Bush shoe-thrower in hospital after beating: brother 16 Dec 2008 The Iraqi journalist who hurled shoes at US President [sic] George W. Bush is in hospital after being beaten up by security guards, his brother charged on Tuesday, as judicial authorities launched a probe into the incident. “He has been taken to Ibn Sina hospital because he has a broken arm and ribs and is also suffering injuries to his eye and leg,” Durgham al-Zaidi said of his brother Muntazer.

Shoe thrower ‘beaten in custody’ 16 Dec 2008 The brother of the Iraqi journalist who threw his shoes at US President [sic] George W Bush has said that the reporter has been beaten in custody. Muntadar al-Zaidi has allegedly suffered a broken arm, broken ribs and internal bleeding, his older brother, Dargham, told the BBC. Mr Zaidi threw his shoes at Mr Bush at a news conference, calling him “a dog”.

Official: Shoe-thrower in Iraqi military custody– 16 Dec 2008

The journalist who threw his shoes at U.S. President [sic] George W. Bush was handed over to the Iraqi military, an Iraqi official said, as hundreds thousands took to the streets Tuesday for a second day demanding his release. Muntadhar al-Zeidi was turned over by the prime minister’s security guards to face further investigation by the military command in charge of enforcing security in Baghdad, the official told The Associated Press.

CLG Managing Editor: Lori Price. Copyright © 2008, Citizens For Legitimate Government ® All rights reserved.

Privacy and Civil Liberties May Swing Votes 
Letter from  BTC Editorial 
The Bush adminstration has earned a bad reputation with the American people for railroading civil liberties during his two terms in office. 
Bush says things like, ” The Constitution is just a piece of paper.”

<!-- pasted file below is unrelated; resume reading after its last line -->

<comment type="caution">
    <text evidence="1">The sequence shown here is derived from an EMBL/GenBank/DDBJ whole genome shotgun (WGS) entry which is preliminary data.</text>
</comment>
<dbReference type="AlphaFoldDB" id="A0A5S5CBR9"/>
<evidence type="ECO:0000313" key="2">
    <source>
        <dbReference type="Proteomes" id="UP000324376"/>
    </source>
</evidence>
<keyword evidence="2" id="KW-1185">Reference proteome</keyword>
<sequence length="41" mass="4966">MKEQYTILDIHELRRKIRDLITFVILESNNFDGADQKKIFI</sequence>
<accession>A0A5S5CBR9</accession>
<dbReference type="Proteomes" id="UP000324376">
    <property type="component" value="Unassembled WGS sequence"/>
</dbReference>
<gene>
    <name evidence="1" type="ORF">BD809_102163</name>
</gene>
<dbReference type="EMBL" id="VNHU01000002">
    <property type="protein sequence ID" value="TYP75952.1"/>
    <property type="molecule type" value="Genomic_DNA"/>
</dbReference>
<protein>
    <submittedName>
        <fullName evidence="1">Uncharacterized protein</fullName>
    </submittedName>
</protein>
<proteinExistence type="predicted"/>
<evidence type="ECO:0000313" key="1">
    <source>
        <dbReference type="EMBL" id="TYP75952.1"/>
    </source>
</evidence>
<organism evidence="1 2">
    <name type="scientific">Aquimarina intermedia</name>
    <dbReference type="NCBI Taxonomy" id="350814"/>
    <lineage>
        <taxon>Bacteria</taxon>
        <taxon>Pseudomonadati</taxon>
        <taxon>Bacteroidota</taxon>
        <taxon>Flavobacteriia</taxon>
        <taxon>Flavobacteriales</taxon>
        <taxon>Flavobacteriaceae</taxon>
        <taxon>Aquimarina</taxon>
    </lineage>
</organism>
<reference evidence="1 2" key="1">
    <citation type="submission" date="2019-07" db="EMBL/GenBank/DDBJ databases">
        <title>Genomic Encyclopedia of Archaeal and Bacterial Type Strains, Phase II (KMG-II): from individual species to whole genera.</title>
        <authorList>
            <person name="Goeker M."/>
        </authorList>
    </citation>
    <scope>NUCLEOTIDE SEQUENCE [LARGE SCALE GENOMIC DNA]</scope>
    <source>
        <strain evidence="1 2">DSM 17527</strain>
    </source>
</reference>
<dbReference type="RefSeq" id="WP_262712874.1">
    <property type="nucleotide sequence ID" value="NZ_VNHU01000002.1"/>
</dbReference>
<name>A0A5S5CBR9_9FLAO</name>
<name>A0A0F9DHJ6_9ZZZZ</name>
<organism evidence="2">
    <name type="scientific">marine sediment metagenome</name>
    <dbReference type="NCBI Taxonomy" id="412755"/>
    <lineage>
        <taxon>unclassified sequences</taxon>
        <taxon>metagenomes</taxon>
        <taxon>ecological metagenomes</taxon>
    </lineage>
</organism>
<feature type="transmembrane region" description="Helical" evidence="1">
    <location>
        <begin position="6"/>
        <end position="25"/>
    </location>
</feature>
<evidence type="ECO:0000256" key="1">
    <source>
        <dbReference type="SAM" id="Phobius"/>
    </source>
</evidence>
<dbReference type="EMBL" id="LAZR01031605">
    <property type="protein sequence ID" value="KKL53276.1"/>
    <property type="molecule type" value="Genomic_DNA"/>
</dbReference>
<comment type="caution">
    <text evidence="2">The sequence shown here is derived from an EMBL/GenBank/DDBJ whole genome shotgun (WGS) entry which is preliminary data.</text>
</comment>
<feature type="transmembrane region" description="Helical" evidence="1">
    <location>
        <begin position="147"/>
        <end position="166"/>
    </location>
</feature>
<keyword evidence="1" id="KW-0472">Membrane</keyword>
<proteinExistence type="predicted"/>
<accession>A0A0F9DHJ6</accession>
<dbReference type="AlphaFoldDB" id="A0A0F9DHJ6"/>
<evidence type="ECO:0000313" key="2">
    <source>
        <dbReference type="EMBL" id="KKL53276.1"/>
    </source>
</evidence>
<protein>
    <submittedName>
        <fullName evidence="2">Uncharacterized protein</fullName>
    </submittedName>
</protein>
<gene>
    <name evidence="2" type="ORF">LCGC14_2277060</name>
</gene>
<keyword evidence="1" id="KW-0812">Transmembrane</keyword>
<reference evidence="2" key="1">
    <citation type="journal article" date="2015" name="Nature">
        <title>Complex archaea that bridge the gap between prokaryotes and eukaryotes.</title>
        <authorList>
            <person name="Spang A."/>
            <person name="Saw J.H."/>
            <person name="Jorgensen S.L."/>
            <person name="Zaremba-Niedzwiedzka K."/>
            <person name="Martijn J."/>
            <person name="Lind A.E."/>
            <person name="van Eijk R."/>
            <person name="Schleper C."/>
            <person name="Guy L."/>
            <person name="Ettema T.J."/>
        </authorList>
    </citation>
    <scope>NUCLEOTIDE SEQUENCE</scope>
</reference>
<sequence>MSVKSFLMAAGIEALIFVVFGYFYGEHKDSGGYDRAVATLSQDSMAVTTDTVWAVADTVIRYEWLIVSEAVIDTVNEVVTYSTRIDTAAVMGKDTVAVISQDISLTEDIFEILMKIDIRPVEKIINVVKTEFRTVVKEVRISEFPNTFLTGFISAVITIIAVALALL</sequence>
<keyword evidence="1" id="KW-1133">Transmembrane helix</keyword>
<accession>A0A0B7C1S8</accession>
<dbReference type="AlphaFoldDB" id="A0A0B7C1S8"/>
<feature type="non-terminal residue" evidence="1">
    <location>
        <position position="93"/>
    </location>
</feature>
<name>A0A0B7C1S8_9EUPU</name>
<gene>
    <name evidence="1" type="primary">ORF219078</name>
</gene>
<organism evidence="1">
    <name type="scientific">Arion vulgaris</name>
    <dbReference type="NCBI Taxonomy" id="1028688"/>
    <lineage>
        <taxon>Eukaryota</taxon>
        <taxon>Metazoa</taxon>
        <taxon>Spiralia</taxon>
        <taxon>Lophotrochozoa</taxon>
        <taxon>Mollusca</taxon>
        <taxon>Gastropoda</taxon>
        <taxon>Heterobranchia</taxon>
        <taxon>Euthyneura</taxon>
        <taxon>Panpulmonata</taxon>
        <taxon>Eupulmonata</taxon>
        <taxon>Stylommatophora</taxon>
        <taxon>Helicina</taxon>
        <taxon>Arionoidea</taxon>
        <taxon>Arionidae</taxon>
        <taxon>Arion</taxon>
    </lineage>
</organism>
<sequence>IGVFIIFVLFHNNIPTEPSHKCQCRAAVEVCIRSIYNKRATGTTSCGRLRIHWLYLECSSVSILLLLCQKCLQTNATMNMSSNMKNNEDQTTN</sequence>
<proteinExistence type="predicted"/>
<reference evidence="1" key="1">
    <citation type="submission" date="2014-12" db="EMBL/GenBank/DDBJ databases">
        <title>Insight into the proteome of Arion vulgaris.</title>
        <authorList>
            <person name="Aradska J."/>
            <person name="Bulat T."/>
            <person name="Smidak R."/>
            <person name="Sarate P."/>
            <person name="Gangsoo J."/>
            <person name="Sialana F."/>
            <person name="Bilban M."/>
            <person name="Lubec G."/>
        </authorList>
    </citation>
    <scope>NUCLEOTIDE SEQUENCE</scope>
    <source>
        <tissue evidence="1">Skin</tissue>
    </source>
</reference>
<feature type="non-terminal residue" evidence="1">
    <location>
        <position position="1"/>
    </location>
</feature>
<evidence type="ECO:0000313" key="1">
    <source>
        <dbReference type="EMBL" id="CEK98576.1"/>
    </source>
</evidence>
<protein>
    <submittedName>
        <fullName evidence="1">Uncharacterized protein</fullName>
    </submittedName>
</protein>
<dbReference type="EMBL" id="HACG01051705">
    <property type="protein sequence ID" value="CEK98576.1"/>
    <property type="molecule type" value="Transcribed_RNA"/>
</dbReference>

Please refer to any one of the following:  Guantanamo Bay, The Patriot Act, nullification of Posse Comitatus, Habeas Corpus, commuting Scooter Libby, abuse of “Executive Privelege”, use of rendition and torture on the taxpayer dime, threat and intimidation on irrelevant basis of Continuity of Government, FISA and our favorite new Big Brother- The Real ID Act of 2005. The Executive Branch has had tremendous cooperation from the U.S. Congress and the Senate in doing its savaging deeds of unconstitutionality.   Please also refer to 15 attempts to impeach this President on Constitutional basis.  
The Constitution is the only U.S. entitled document standing between the average American and fascism.  This is one of the most challenging times in the U.S. History for those who have rights but will have to fight fresh for them.
Since the Constitution is no small deal to most Americans, it has become, sadly enough, a key issue which candidate can actually uphold the Constitution. and most poli-bloggers will be watching the competitive race for the Presidential seat.   We need a President who has some American genome remaining that prizes the liberty of the common American, who won’t look the other way at injustice and spend billions of tax dollars on “hush-up” operations and prison facilities designed for dissenting U.S. citizens.   We need an someone with an allegiance to The United States of America; not the vastly declining U.S. dollar and a strategic oil hitch.  We need a President with some ownership of their identity as an American who wants their citizenship in this country to hold true what what the Constitution has in store and knows that they too and their children will inherit our fate.  No more shortsighted policies for the highest bidder.
The Center for Democracy and Technology created an Executive letter to oppose the state-to-federal mandate of Real ID’s.  and  many other active voices against Real ID ask that you adapt a version of this letter and send it to your Presidential Candidate of choice. It wouldn’t hurt to send it to President Bush either.  You may gauge their response to your letters and decide how to vote from there.
We look forward to the November elections.  May the best American win.
The Presidential Candidates on our radar is as follows: 
Please write in your findings to :  We love to hear from you.